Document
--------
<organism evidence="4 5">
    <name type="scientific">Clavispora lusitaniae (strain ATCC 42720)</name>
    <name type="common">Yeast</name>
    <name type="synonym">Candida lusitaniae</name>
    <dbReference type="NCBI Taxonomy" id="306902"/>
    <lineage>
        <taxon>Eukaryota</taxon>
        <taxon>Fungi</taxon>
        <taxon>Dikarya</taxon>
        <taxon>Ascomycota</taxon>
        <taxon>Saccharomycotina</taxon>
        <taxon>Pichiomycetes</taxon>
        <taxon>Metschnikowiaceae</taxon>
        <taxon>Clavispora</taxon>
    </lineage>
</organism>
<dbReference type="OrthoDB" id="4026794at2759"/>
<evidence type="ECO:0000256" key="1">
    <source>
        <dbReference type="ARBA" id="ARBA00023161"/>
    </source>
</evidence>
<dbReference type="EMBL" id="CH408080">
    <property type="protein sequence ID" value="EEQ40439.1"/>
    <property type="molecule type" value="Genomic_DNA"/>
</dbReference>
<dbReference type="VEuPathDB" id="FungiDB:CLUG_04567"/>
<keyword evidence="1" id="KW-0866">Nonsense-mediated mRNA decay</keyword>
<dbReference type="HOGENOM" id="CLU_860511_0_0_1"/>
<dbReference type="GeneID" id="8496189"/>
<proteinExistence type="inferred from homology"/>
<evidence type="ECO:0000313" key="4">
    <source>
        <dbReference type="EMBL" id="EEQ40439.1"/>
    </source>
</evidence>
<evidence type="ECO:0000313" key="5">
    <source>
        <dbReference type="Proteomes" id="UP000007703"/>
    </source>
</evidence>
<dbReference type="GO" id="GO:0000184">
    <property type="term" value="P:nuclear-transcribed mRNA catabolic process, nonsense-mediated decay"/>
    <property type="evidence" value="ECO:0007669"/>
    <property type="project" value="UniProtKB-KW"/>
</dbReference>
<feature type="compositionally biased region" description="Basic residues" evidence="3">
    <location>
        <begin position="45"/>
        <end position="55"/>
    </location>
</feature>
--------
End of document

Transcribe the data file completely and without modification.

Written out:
<organism evidence="4 5">
    <name type="scientific">Clavispora lusitaniae (strain ATCC 42720)</name>
    <name type="common">Yeast</name>
    <name type="synonym">Candida lusitaniae</name>
    <dbReference type="NCBI Taxonomy" id="306902"/>
    <lineage>
        <taxon>Eukaryota</taxon>
        <taxon>Fungi</taxon>
        <taxon>Dikarya</taxon>
        <taxon>Ascomycota</taxon>
        <taxon>Saccharomycotina</taxon>
        <taxon>Pichiomycetes</taxon>
        <taxon>Metschnikowiaceae</taxon>
        <taxon>Clavispora</taxon>
    </lineage>
</organism>
<dbReference type="OrthoDB" id="4026794at2759"/>
<evidence type="ECO:0000256" key="1">
    <source>
        <dbReference type="ARBA" id="ARBA00023161"/>
    </source>
</evidence>
<dbReference type="EMBL" id="CH408080">
    <property type="protein sequence ID" value="EEQ40439.1"/>
    <property type="molecule type" value="Genomic_DNA"/>
</dbReference>
<dbReference type="VEuPathDB" id="FungiDB:CLUG_04567"/>
<keyword evidence="1" id="KW-0866">Nonsense-mediated mRNA decay</keyword>
<dbReference type="HOGENOM" id="CLU_860511_0_0_1"/>
<dbReference type="GeneID" id="8496189"/>
<proteinExistence type="inferred from homology"/>
<evidence type="ECO:0000313" key="4">
    <source>
        <dbReference type="EMBL" id="EEQ40439.1"/>
    </source>
</evidence>
<evidence type="ECO:0000313" key="5">
    <source>
        <dbReference type="Proteomes" id="UP000007703"/>
    </source>
</evidence>
<dbReference type="GO" id="GO:0000184">
    <property type="term" value="P:nuclear-transcribed mRNA catabolic process, nonsense-mediated decay"/>
    <property type="evidence" value="ECO:0007669"/>
    <property type="project" value="UniProtKB-KW"/>
</dbReference>
<feature type="compositionally biased region" description="Basic residues" evidence="3">
    <location>
        <begin position="45"/>
        <end position="55"/>
    </location>
</feature>